Lena Dunham: When 'Edgy' Goes Over The Edge


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Lena Dunham is not the victim of a far-right smear campaign. Nor are she and her sister being attacked by a heteronormative culture policing the sexual self-expression of young female children.

In actuality, The 28-year-old's troubles have been brought on by something far less spectacular, but not altogether surprising.

Dunham is a shining example of what happens when "edgy" writing goes over the edge.

Lena Dunham is learning the hard way that you CAN'T just write whatever you want for shock value and expect people to not be shocked.

The problem is that Dunham is now getting more attention for her notoriously off-colored commentary than she as an entitled white feminist is used to handling.

Rather than take responsibility for her chosen mode of self-expression, Lena Dunham has retreated back into her entitlement bubble where everyone else is to blame for not getting it.

Oh Lena, Lena, Lena...

Did she really think including an anecdote in her book about exploring her then infant sister's genitals wouldn't raise eyebrows?

Even if the uncomfortable passage about exploring Grace's infant body were to be let go, there were other sections that were also disturbing to readers:

....Three pieces of candy if I could kiss [Grace] on the lips for five seconds … anything a sexual predator might do to woo a small suburban girl I was trying.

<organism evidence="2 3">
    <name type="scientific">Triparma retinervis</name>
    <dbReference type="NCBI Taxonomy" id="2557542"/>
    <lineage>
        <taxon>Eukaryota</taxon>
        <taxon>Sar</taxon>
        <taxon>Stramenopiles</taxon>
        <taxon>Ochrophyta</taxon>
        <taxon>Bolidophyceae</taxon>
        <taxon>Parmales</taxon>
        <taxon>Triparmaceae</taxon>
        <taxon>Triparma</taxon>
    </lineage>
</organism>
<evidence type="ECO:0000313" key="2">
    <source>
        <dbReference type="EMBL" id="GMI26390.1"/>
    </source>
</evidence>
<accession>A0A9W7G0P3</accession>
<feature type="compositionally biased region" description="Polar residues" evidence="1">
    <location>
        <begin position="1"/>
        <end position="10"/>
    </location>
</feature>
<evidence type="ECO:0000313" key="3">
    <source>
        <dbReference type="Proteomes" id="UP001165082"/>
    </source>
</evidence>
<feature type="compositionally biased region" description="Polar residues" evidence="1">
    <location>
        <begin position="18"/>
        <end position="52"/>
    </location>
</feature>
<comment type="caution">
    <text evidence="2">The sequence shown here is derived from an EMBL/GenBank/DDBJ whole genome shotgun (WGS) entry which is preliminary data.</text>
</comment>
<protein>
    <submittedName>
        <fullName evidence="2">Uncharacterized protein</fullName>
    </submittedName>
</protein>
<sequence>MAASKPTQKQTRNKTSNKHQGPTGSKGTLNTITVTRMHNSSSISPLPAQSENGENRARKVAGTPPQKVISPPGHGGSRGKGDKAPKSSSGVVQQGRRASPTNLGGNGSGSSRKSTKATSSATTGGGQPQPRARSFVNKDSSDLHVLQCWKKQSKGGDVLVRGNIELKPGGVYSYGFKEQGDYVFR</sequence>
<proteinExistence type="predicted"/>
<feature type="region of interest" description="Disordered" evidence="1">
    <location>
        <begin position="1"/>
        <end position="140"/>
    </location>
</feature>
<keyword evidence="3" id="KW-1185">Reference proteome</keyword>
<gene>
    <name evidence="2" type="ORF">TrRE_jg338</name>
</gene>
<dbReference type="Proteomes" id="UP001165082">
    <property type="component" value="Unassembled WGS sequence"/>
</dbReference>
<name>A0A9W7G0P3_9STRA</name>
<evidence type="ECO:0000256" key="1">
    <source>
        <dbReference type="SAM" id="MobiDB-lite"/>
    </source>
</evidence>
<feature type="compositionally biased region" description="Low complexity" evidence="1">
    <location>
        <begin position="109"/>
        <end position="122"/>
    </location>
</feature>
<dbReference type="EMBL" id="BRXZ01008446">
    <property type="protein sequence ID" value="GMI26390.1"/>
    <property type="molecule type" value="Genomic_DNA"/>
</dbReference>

She also spoke in her book of being a preteen and masturbating next to Grace. Had she never brought up the words "sexual predator", the reader would likely have taken it as a hilariously embarrassing story. Possibly one that he or she could relate to!

However, when you use emotionally evocative words like "sexual predator" to paint a picture, the action taints everything and anything—An inevitable turn of events when talking about individuals that are among the most disturbing and terrifying people on Earth.

Child molestation and child sexual predators are always serious topics of discussion. They must be treated with the utmost sensitivity and care.

It must also be said that the victims if these heinous acts deserve better than being used in such a blase manner by Dunham in her writing.

A more sensitive and emotionally intelligent writer would know this, and have handily avoided this problem.

Will this scandal signal the end of Lena Dunham's fame? It's too early to say.

But one can only hope that Lena Dunham will at least halfway consider in the future exactly what she writes about and then more carefully consider her reach.